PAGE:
What: All Issues : War & Peace : Respect for International Law & the United Nations : H.J. Res. 114. Resolution Authorizing the Use of Force in Iraq/Vote to Impel President to Work Through U.N. to Disarm Iraq. (2002 house Roll Call 452)
 Who: All Members
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H.J. Res. 114. Resolution Authorizing the Use of Force in Iraq/Vote to Impel President to Work Through U.N. to Disarm Iraq.
house Roll Call 452     Oct 10, 2002
Progressive Position:
Yea
Progressive Result:
Loss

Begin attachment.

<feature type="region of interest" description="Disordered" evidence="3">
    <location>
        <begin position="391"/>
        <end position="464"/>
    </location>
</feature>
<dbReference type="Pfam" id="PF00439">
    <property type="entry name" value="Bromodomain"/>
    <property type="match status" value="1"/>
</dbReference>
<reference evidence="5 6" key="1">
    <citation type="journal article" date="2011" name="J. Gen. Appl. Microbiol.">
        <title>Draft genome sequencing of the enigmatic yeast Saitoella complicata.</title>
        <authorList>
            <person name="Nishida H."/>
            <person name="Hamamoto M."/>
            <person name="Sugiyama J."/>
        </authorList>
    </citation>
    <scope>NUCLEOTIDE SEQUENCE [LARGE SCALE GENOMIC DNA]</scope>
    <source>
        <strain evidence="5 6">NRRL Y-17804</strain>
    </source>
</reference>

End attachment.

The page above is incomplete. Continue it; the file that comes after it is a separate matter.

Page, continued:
Since Congress returned in early September from its summer recess, the Bush Administration had been focused on passing a use-of-force authorization which would allow the President to undertake unilateral military action against Iraq. Progressives opposed the use-of-force resolution because, in their view, military actions against Iraq should be undertaken with strong international support (such was the case in 1991 when the United Nations backed the U.S.-led Iraqi invasion). Moreover, Progressives worried that establishing a doctrine of preemption-in which the U.S. could attack any country determined by the president to be threatening-would undermine international law and serve to isolate the U.S. from the rest of the world. Moreover, Progressives worried that the doctrine of preemption could be used by other countries to justify unilateral military actions. The consolidation of presidential power was also a concern to Progressives. Progressives pointed out that the U.S. Constitution specifies that Congress, and not the President, is the sole entity responsible for declaring war. During debate on the use-of-force resolution, Congresswoman Barbara Lee (D-CA) proposed an amendment which would have urged President Bush to work through the United Nations to ensure that Iraq is not developing weapons of mass destruction. Progressives supported Lee's proposal as a way to insure international cooperation in a potential conflict with Iraq. The Lee amendment was defeated on a 72-355 vote.

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